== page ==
12 April 2017 Distributed fiber optic strain sensing to detect artificial pitting corrosion in stirrups
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Pitting corrosion is difficult to identify through visual inspection and can lead to sudden structural failures. As such, an experimental study was undertaken to investigate whether distributed fiber optic strain sensors are capable of detecting the locations and strain changes associated with stirrup corrosion in reinforced concrete beams. In comparison to conventional strain gauges, this type of sensor can measure the strain response along the entire length of the fiber optic cable. Two specimens were tested: a control and a deteriorated beam. The deteriorated beam was artificially corroded by reducing the cross sectional area of the closed stirrups by 50% on both sides of the stirrup at the mid-height. This level of area reduction represents severe pitting corrosion. The beams were instrumented with nylon coated fiber optic sensors to measure the distributed strains, and then tested to failure under three point bending. The load deflection behavior of the two specimens was compared to assess the impact of the artificial pitting corrosion on the capacity. Digital Image Correlation was used to locate the extent and trajectory of the crack paths. It was found that the pitting corrosion had no impact on capacity or stiffness. Also, in this investigation the fiber optic sensing system failed to detect the location and strain changes due to pitting corrosion since the shear cracks did not intersect with the pitting location.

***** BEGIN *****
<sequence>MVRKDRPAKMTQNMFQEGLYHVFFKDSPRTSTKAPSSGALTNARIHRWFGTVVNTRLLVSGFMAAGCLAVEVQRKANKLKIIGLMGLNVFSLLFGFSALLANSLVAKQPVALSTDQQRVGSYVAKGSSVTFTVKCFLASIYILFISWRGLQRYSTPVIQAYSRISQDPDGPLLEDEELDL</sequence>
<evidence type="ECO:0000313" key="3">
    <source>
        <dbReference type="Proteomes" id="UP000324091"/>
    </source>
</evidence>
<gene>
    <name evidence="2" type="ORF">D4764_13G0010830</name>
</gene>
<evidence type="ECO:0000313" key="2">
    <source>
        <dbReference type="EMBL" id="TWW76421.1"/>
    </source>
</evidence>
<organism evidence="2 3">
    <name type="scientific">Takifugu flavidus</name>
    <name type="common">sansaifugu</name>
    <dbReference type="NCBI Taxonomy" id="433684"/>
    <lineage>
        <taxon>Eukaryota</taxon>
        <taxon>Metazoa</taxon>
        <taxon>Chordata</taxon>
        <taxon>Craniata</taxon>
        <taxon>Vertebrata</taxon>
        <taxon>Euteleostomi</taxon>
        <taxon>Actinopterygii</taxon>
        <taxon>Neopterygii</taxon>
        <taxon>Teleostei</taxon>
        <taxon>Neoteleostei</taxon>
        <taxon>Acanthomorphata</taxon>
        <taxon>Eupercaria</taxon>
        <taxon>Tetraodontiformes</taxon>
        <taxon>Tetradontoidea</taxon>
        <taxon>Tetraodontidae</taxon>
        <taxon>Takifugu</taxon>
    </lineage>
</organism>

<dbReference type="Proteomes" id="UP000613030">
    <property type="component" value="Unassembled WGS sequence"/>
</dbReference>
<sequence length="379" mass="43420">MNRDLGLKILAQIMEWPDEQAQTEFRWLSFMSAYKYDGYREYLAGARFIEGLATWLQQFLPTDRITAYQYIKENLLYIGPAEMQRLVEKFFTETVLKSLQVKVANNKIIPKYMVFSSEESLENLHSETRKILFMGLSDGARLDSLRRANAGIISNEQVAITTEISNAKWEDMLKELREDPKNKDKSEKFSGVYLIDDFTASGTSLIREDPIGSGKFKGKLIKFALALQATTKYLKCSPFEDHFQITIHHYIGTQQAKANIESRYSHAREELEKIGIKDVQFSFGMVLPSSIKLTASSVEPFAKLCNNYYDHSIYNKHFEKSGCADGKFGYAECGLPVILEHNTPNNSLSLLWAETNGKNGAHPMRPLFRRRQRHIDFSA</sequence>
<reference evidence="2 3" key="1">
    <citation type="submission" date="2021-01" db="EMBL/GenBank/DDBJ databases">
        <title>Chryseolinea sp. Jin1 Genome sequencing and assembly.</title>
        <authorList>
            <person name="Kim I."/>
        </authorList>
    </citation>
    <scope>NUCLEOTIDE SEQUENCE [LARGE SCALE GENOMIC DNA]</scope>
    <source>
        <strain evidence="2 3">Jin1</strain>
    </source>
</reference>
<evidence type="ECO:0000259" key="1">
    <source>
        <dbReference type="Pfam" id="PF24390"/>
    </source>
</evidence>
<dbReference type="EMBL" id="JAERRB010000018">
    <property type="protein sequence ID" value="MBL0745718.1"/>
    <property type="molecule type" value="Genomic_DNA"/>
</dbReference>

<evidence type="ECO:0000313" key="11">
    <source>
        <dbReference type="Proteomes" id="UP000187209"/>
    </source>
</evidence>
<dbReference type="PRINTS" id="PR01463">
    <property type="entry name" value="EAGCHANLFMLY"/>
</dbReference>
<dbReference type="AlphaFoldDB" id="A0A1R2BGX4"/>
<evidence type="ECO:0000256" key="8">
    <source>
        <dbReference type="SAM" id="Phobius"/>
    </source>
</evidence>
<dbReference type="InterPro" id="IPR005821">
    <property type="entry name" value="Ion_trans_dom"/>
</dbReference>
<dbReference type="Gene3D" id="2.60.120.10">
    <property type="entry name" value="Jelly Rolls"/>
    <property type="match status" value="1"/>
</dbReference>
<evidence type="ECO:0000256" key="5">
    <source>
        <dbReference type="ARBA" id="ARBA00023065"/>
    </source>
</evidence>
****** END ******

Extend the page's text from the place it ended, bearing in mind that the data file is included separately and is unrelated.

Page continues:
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Jiachen Zhang, Jiachen Zhang, Vinutha Kancharla, Vinutha Kancharla, Neil A. Hoult, Neil A. Hoult, } "Distributed fiber optic strain sensing to detect artificial pitting corrosion in stirrups", Proc. SPIE 10168, Sensors and Smart Structures Technologies for Civil, Mechanical, and Aerospace Systems 2017, 101681S (12 April 2017); doi: 10.1117/12.2260058; https://doi.org/10.1117/12.2260058

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